How a rally has helped accelerate societal change

Rally Jameel was Saudi Arabia's first all-female motorsport event. DirtFish gets the inside line from one of the competitors


In recent years Saudi Arabia has embarked on a mission of sweeping changes as part of ‘Vision 2030’ to modernize all manners of its society and economy.

Part of that vision is greater inclusion for women, who traditionally haven’t been on an equal footing to men in the kingdom. Motorsport has played a key role in shining a light on Saudi Arabia’s more inclusive modern society, firstly with an all-female Formula E test at the end of 2018, and more recently with the first Formula 1 showruns featuring W Series racer Abbi Pulling and Aseel Al Hamad, the Saudi Arabian Motor Federation’s first female board member.

But earlier this month the country held a much more substantial event, as 35 teams comprising 70 female drivers took part in Rally Jameel, Saudi Arabia’s first all-female rally.

Extreme E’s impact correspondent Izabella Rekiel was one of the participants, and speaking to DirtFish she offered a unique perspective on the contest that took place over March 16-19.

“It was not just to create this first event, but also to really empower the women here,” she says of the competition, which is aiming to become a fixture on the international motorsport calendar.

“Part of the Vision [2030] is to empower all people in society and to give them a voice, and that includes women. So getting more women behind the wheel and getting them more comfortable.”

Of course, while many of us outside of Saudi Arabia will know that women were only allowed to get driving licences as recently as September 2017, the truth is women have actually been driving in the country for some time off-road, making the country’s first female-only competitive motorsport event a navigational rally rather fitting.

“There’s kind of this misconception,” Rekiel explains. “Everyone thinks, OK in 2017 the women were allowed to be given [driving] licences, but actually women were driving before that, it was just unofficial.

“A lot of the Saudi women that I met during the rally, they were like ‘oh yeah we know how to drive the dunes, we’ve been driving all our lives’.


“Their ‘family Sunday’ – or ‘family Saturday’ because the weekend’s different there – would be the families going out to dunes and you drive around [for a day]. For them that’s like a normal typical family weekend. So most of them know how to drive.”

The event attracted a large number of local drivers but international names too, with XE race-winner Mikaela Åhlin-Kottulinsky and enduro motorcycling legend Annie Seel among the entries.

“The Saudi women said they [were] just so grateful and so happy that international people came out of their own free will to come and experience their country – for them, already that’s a win,” Rekiel says.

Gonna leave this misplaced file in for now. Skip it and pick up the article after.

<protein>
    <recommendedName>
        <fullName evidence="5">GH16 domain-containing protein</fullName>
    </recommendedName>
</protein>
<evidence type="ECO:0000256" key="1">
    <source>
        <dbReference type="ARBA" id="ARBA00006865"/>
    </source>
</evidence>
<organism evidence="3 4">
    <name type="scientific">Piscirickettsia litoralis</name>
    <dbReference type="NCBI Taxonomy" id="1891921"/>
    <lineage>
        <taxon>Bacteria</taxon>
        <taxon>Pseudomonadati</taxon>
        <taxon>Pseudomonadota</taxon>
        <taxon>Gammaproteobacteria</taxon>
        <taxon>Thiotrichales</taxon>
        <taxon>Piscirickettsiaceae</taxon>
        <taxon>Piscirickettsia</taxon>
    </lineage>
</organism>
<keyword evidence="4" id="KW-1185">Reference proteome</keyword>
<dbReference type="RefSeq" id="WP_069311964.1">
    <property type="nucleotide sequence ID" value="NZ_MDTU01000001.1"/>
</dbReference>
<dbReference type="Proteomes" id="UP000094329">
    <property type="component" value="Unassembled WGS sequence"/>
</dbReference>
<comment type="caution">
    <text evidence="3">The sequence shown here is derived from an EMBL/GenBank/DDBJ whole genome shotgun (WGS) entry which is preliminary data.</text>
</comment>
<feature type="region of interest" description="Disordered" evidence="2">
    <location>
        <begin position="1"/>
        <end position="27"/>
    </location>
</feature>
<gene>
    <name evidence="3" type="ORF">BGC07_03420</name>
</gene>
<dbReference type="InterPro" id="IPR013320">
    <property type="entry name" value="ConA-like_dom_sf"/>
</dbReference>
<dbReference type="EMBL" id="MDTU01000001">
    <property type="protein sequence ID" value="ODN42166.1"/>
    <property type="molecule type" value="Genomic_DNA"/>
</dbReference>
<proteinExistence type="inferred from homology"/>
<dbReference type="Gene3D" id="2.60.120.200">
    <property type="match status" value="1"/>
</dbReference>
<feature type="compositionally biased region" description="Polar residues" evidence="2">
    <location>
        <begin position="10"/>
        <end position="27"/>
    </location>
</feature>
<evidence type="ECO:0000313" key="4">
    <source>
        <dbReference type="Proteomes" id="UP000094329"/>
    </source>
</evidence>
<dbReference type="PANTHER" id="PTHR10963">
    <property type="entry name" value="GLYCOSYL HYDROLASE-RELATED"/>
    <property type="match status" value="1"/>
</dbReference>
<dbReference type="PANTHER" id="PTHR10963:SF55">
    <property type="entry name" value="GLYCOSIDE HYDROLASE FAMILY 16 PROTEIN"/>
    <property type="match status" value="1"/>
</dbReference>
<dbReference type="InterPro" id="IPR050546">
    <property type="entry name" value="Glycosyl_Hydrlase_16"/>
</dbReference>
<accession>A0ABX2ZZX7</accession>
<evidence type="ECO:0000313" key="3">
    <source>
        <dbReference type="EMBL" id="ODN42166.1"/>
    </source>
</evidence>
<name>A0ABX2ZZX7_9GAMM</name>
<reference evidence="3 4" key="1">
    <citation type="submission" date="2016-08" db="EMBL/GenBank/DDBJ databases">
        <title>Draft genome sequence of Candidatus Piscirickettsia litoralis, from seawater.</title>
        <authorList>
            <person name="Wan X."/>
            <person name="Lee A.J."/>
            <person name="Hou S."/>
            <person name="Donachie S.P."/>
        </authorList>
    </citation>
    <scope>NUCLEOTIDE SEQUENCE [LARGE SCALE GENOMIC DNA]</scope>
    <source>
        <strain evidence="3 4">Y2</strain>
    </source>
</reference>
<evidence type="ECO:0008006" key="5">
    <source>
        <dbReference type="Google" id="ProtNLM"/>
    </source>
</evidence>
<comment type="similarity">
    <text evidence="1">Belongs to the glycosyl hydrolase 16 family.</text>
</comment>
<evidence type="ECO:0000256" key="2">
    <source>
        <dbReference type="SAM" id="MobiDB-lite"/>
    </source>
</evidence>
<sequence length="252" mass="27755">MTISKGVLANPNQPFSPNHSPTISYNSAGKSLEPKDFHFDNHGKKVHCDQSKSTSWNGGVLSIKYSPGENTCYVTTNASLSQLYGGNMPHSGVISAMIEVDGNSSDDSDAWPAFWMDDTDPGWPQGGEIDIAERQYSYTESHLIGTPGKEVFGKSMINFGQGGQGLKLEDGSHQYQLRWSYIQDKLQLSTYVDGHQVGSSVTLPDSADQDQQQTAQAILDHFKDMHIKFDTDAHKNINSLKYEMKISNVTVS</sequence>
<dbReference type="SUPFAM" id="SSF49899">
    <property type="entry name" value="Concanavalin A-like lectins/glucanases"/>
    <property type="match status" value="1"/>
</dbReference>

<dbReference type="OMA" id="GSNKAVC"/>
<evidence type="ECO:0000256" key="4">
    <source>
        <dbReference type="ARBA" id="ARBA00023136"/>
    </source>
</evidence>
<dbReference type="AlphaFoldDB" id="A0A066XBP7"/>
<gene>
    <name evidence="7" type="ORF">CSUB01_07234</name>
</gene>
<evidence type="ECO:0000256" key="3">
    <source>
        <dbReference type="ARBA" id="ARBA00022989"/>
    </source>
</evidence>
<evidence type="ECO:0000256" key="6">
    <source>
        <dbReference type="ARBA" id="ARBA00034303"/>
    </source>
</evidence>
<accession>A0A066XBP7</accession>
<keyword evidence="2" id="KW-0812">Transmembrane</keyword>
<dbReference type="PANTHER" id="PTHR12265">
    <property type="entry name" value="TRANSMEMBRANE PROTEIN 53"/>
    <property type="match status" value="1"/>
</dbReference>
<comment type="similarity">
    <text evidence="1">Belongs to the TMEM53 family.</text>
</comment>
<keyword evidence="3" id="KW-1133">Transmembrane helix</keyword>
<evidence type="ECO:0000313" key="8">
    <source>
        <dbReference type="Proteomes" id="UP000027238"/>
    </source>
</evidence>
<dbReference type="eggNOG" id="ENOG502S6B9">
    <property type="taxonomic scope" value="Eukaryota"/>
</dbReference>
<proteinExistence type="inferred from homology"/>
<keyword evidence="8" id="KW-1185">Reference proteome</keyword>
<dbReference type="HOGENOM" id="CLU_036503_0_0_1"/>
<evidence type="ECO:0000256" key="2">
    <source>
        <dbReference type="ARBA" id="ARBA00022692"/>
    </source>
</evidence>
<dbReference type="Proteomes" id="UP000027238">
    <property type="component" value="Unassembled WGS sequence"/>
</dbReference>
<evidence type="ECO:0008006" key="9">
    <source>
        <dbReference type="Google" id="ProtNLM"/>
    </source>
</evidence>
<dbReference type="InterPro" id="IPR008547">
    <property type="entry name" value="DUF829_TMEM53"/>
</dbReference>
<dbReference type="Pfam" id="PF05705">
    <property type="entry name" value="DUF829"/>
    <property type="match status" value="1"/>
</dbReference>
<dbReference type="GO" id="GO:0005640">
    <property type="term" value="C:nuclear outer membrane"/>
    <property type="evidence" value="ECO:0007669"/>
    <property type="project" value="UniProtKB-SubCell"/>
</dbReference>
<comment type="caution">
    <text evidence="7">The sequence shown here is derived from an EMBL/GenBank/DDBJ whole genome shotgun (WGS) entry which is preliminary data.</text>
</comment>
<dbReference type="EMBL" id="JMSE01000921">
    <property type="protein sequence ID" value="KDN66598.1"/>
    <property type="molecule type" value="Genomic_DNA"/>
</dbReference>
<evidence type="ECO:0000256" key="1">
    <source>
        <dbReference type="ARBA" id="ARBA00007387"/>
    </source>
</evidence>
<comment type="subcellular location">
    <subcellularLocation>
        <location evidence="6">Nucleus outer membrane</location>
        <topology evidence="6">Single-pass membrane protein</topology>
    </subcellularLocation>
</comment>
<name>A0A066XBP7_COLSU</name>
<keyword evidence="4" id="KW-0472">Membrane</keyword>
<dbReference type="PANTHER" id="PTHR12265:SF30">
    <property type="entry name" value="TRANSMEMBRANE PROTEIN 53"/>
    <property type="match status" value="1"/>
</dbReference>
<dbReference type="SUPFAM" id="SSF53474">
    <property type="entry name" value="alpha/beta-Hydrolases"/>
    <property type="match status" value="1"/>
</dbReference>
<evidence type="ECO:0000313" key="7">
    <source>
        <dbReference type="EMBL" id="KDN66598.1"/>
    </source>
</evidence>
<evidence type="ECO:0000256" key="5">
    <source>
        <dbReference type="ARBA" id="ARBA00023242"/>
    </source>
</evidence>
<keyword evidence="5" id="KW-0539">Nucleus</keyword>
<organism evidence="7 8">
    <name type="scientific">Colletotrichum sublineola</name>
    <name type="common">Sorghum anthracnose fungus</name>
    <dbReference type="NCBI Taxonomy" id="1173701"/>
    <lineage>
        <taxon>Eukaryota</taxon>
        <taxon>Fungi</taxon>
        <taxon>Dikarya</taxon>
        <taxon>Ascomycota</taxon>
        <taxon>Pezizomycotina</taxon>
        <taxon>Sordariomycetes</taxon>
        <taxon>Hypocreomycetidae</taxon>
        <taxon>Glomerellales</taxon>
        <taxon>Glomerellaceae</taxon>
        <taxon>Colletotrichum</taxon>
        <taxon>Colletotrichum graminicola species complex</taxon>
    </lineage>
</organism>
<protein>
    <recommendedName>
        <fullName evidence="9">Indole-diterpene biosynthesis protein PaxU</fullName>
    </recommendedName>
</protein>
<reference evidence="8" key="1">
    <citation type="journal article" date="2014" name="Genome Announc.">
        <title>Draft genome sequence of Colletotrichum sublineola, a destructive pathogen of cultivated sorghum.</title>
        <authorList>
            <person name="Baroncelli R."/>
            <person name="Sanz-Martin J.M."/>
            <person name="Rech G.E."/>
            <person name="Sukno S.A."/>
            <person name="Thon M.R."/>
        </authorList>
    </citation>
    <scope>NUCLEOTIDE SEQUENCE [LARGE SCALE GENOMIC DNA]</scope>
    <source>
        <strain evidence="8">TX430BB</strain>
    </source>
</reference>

“Forget the rally, for people just to come willingly and see for themselves what their country is about, what their culture is willing to offer, for them that was already quite empowering.”

On the ground, the common goal of empowerment seemed to override anything else. That’s not to say the event wasn’t properly competitive, but one thing Rekiel stresses is the strong bond forged between all of the competitors.

I was genuinely surprised by the support that we did get through the men. At one point I thought maybe this was like a gimmick Izabella Rekiel

“There was a lot of camaraderie, so me and my driving partner [Ania Arcaini], we’re complete amateurs, this was our first rally, but everybody helped each other,” she says.

“Every night we would have a briefing and big communal lunch or dinner and I’d sit there with my rally book and have Annie Seel helping me decipher something and then you’d have someone else so there was a really big feeling of camaraderie, and the organizers said this was exactly what they wanted to achieve through it, is to have women empower each other.”

The event began in Ha’il in the north-west of the country, passing through Al-Qassim and eventually wrapping in the capital city Riyadh. Along the way the competitors received plenty of support from locals.

“The track was completely open, we were racing either on the road or among the dunes, and it was really cute, we’d be on this deserted random desert road and then suddenly there’d be a bunch of men just standing there, or they brought their fold-out chairs and they’re waiting for us and waving flags, so it was kind of like a spectator sport, which I didn’t expect,” Rekiel recalls. “It was nice to see that support from the locals.